So, you've quit regular cigarettes—congratulations, you're probably happier and earning more at work—and made the switch to e-cigarettes. Or maybe you've started vaping because it's a social thing. Either way, you probably know that "vape juice"—the liquid that delivers an e-cig's chemical payload—is the essential ingredient for any vaper.
And if you're a young person, chances are you prefer flavored vape juice, whether it's vanilla, "sour punched watermelon," or something that we can only assume tastes like the smell of a car freshener.
That's the takeaway from a new study published in the journal Tobacco Regulatory Science, which found that a whopping 80% of young people surveyed used flavored tobacco, particularly for e-cig users.
In the study, researchers talked to more than 2,400 students (ages 12-17) and 4,300 young adults (ages 18-29) in four large cities across Texas, and asked them if they'd continue to smoke e-cigarettes if flavored "vapor juice" or "e-liquid" wasn't available.
The results? An overwhelming 77% of middle school- and high school-aged students, along with 73% of young adults, said they would not continue to use tobacco products if flavored options weren't available. Furthermore, nearly every person surveyed said their first e-cigarette was flavored, which suggests that the sweet, fruity, and funky flavors are a major draw that get young people to start using e-cigs in the first place—and a major factor in maintaining their habits.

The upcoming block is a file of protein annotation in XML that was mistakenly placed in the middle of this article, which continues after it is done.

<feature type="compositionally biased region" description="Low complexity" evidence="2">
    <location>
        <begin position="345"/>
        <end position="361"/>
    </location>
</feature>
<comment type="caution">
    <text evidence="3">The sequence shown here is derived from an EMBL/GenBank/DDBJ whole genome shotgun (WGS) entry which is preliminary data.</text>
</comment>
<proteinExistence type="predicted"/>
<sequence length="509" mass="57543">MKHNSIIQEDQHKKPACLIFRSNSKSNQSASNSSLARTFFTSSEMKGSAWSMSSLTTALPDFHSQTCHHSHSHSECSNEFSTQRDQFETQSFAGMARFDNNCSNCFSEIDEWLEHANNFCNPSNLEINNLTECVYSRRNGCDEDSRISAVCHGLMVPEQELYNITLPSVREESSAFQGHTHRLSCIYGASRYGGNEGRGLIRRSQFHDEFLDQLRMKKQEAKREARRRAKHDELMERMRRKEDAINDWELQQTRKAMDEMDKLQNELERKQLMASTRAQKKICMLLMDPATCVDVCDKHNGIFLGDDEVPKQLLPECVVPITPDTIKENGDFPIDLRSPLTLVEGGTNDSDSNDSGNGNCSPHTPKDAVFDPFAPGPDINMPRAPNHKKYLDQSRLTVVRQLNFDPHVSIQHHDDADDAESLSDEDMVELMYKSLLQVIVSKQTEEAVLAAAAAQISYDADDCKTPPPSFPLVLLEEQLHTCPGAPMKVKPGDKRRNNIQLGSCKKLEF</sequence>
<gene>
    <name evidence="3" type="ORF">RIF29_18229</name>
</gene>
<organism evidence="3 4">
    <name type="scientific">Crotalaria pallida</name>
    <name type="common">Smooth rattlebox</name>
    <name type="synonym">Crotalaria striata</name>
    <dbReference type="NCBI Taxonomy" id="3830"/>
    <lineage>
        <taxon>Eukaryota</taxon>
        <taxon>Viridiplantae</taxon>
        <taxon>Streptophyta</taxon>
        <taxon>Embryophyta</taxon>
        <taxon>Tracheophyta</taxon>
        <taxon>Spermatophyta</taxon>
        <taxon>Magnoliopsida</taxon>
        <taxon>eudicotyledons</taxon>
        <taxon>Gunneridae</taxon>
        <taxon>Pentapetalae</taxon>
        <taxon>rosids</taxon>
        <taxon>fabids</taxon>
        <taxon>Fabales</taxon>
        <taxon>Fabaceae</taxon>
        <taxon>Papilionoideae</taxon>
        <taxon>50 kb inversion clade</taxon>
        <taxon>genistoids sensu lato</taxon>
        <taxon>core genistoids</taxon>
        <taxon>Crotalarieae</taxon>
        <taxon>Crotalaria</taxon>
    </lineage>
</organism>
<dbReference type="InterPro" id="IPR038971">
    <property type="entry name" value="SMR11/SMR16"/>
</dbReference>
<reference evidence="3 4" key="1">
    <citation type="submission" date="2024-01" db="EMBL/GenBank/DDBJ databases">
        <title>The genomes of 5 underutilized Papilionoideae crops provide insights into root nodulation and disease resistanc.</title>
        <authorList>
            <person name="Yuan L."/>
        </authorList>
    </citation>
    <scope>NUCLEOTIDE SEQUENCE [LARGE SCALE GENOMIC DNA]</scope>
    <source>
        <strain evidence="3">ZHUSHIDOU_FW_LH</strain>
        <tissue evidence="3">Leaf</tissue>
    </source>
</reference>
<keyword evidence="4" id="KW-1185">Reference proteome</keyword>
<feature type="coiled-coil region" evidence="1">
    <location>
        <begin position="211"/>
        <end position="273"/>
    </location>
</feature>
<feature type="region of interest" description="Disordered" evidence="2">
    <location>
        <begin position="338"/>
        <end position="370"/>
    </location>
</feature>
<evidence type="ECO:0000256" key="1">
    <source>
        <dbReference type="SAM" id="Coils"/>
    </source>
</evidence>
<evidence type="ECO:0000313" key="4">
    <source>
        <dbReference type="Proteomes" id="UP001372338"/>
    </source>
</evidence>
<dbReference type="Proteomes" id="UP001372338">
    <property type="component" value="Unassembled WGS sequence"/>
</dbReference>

"Taste is an important factor in all tobacco products," said Melissa B. Harrell, Ph.D., M.P.H., a lead researcher on the study and associate professor at the at UTHealth School of Public Health in Austin. "Our study supports a growing body of evidence that suggests the use of flavors in tobacco products, like e-cigarettes, are appealing to youth and young adults."
So while traditional cigarette smokers inhale more cancer-causing chemicals than vapers, many of the long-term side effects of e-cigarettes are still largely unknown. And though e-cigs may prove a safer alternative for adults, American health officials are still bearish on e-cigs, with the surgeon general saying they're creating a "public health crisis" among underage Americans—which may be caused in part by the sweet flavorings.